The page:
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TEACHING GUIDE

HarperAcademic.com

T E AC H I N G G U I D E: R OX A N E G AY ’S N O T T H AT B A D

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About the Book Not That Bad: Dispatches from Rape Culture is a valuable and timely anthology edited by best-selling author Roxane Gay. Collecting original and previously published essays, Not That Bad addresses what it means to live in a world where women, as well as gender nonconforming people and men, have to measure the harassment, violence, and aggression they face, and where they are “routinely second-guessed, blown off, discredited, denigrated, besmirched, belittled, patronized, mocked, shamed, gaslit, insulted, and bullied” for speaking out about their experiences. Often deeply personal and unflinchingly honest, this collection both reflects the current cultural climate in which we live and offers a call to arms, insisting that “not that bad” must no longer be good enough.

About the Editor and Contributors Roxane Gay is the author of New York Times best-sellers Bad Feminist and the memoir Hunger, which was nominated for the National Book Critics Circle Award and received the NBCC Members’ Choice Award; the novel An Untamed State, and the short story collections Difficult Women and Ayiti. Roxane is a contributing opinion writer to the New York Times, the author of World of Wakanda for Marvel, and the recipient of a Guggenheim Fellowship. Essays by: Aubrey Hirsch, Jill Christman, Claire Schwartz, Lynn Melnick, Brandon Taylor, Emma Smith-Stevens, AJ McKenna, Lisa Mecham, Vanessa Mártir, Ally Sheedy, xTx, So Mayer, Nora Salem, Lyz Lenz, Amy Jo Burns, V.L. Sleek, Michelle Chen, Gabrielle Union, Liz Rosema, Anthony Frame, Samhita Mukhopadhyay, Miriam Zoila Pérez, Zoë Medeiros, Sharisse Tracey, Stacey May Fowles, Elisabeth Fairfield Stokes, Meredith Talusan, Nicole Boyce, and Elissa Bassist. Contributor biographical notes are included at the end of the anthology.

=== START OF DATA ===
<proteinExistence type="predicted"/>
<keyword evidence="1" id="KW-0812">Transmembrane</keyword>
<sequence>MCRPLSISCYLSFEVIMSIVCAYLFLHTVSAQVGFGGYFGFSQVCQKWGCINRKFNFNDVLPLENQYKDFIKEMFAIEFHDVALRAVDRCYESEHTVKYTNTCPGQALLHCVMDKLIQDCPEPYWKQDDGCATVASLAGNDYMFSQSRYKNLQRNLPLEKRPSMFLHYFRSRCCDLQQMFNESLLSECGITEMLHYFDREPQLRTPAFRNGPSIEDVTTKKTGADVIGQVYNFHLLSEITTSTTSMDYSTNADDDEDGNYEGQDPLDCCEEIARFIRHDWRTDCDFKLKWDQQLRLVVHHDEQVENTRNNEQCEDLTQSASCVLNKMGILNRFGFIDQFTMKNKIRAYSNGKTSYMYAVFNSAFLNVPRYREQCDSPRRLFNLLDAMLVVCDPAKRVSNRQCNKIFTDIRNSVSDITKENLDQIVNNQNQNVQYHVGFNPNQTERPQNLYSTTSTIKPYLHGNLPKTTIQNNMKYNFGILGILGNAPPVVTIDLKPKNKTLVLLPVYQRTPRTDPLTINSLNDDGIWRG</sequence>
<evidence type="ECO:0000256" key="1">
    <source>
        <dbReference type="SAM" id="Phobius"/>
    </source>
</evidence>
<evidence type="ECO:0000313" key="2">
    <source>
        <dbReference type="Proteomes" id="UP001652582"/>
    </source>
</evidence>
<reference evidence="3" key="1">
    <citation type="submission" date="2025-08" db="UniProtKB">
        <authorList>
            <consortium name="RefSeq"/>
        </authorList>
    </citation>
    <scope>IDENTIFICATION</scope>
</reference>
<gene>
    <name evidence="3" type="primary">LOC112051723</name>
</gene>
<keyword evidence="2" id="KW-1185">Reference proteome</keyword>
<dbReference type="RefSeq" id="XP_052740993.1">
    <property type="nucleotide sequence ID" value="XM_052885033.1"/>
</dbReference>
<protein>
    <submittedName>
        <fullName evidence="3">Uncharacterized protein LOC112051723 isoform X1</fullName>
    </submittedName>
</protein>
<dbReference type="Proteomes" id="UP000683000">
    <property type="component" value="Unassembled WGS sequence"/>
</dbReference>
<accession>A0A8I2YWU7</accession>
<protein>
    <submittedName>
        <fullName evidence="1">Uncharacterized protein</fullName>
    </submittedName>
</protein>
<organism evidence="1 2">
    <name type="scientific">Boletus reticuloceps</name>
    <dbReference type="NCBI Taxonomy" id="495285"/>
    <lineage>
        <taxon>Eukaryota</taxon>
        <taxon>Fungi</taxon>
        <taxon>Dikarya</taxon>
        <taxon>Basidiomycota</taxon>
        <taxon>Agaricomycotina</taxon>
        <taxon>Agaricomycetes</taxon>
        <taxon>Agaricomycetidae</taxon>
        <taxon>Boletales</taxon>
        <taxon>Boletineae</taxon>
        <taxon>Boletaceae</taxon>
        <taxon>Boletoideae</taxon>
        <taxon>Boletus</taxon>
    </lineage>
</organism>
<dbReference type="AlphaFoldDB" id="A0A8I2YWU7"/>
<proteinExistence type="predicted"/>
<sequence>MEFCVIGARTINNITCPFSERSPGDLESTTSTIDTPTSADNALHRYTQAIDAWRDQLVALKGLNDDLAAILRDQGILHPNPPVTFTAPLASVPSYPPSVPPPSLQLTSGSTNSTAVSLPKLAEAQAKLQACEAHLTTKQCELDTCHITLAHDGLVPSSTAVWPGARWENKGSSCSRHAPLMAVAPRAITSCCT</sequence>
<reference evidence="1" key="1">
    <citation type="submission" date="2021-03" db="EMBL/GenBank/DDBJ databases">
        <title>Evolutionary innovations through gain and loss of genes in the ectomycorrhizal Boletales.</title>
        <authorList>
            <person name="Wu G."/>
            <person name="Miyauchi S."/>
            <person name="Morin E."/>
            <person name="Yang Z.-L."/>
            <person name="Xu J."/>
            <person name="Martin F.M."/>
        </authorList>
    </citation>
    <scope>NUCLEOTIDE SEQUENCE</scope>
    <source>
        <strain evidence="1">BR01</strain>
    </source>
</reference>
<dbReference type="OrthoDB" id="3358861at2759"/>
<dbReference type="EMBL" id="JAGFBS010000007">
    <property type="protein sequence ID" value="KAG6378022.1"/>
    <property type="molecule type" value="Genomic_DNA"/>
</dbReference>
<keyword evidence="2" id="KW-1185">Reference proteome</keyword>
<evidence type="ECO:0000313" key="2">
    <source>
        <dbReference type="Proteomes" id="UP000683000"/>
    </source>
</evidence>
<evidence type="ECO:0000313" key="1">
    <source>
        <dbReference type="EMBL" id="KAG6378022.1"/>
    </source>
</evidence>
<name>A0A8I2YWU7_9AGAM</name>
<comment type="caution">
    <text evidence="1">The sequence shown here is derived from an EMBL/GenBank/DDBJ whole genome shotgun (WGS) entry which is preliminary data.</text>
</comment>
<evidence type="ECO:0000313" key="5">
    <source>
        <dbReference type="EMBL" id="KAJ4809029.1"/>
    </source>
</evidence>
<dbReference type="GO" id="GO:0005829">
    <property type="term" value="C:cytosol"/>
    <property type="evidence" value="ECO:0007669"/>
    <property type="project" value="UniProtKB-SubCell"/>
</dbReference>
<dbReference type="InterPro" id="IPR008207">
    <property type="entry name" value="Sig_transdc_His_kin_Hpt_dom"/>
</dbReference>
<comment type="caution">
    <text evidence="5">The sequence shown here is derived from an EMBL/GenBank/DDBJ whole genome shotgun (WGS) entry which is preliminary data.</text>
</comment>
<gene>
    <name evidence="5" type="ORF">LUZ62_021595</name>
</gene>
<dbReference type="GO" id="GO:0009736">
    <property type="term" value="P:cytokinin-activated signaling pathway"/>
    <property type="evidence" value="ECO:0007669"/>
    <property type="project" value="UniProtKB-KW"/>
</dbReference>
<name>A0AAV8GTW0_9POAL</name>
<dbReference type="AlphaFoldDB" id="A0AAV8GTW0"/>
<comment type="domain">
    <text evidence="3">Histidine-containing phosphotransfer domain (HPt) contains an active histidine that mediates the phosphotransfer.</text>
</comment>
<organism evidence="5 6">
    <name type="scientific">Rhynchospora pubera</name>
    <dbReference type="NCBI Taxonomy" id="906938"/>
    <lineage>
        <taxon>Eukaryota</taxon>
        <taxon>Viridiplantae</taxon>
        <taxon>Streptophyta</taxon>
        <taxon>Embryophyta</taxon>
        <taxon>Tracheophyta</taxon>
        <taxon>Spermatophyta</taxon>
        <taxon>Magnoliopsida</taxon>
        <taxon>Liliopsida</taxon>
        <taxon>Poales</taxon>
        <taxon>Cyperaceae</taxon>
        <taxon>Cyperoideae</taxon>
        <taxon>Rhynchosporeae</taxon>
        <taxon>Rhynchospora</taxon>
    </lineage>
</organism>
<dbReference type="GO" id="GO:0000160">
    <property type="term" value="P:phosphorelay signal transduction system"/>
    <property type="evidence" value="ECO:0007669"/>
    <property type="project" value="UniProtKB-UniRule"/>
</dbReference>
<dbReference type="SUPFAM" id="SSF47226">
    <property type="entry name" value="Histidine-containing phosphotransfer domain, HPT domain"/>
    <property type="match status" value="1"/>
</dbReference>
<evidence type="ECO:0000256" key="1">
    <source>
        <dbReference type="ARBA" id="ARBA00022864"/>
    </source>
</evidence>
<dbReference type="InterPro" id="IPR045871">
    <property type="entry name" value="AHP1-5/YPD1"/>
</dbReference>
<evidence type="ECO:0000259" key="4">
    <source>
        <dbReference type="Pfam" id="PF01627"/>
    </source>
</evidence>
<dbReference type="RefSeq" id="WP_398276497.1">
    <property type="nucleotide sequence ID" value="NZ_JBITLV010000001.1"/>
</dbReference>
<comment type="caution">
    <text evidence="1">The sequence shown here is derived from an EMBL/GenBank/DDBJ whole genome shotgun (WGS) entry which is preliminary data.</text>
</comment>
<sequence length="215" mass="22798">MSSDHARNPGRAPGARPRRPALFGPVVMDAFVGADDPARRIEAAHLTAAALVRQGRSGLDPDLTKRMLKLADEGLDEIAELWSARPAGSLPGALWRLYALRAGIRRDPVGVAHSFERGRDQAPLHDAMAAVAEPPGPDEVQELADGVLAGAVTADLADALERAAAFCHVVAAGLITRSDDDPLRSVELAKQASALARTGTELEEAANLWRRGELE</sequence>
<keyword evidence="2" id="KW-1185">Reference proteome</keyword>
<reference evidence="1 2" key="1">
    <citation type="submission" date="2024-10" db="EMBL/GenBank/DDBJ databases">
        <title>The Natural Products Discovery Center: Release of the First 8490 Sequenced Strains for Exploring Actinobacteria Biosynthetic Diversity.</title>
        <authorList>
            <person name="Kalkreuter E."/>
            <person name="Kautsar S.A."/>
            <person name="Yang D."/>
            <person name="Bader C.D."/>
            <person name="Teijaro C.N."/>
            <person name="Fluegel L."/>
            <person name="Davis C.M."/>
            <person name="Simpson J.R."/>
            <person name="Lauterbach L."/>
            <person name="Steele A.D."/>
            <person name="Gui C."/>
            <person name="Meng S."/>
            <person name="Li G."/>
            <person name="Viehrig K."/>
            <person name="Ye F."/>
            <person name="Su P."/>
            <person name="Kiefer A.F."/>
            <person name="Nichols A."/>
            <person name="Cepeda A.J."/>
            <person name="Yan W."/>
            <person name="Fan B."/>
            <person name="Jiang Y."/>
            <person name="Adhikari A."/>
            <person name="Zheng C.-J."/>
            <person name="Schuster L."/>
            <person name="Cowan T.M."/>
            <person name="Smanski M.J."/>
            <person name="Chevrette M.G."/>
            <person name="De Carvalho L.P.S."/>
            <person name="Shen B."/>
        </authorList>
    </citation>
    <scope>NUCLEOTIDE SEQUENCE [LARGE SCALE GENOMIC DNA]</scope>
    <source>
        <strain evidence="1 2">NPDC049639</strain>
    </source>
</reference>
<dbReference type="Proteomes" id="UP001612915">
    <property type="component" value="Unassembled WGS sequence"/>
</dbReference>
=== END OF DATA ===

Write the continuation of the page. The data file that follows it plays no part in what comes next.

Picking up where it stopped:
About this Guide This guide is organized into two sections: discussion questions that ask both larger thematic questions about the anthology as a whole, as a means of allowing students to think across the entire text, as well as questions which put certain essays in conversation with each other. As with any anthology, the essays grouped in questions should be seen as starting points for comparison, not the totality of comparison possible among the essays in the text. A set of writing prompts is also included; these questions can also be used for discussion.

A Note on Content and Resources Every essay in Not That Bad deals with sexual violence, assault, harassment, or rape in sometimes explicit detail. Faculty should bear in mind that students may have difficulty talking about, or in some instances trouble reading in full, the essays in this anthology. Classroom discussion may involve students disclosing personal information about themselves and their experiences with sexual violence, assault, and harassment. Recognizing your own training limitations in providing assistance and care to your students is not failing your students. It would be prudent to familiarize yourself with campus resources available to students who express difficulty with the content of Not That Bad, such as college or university counseling centers or rape and sexual violence hotlines both on campus and in your institution’s local community. Nationally, RAINN’s crisis hotline is available 24/7 at: 800-656-HOPE (4673).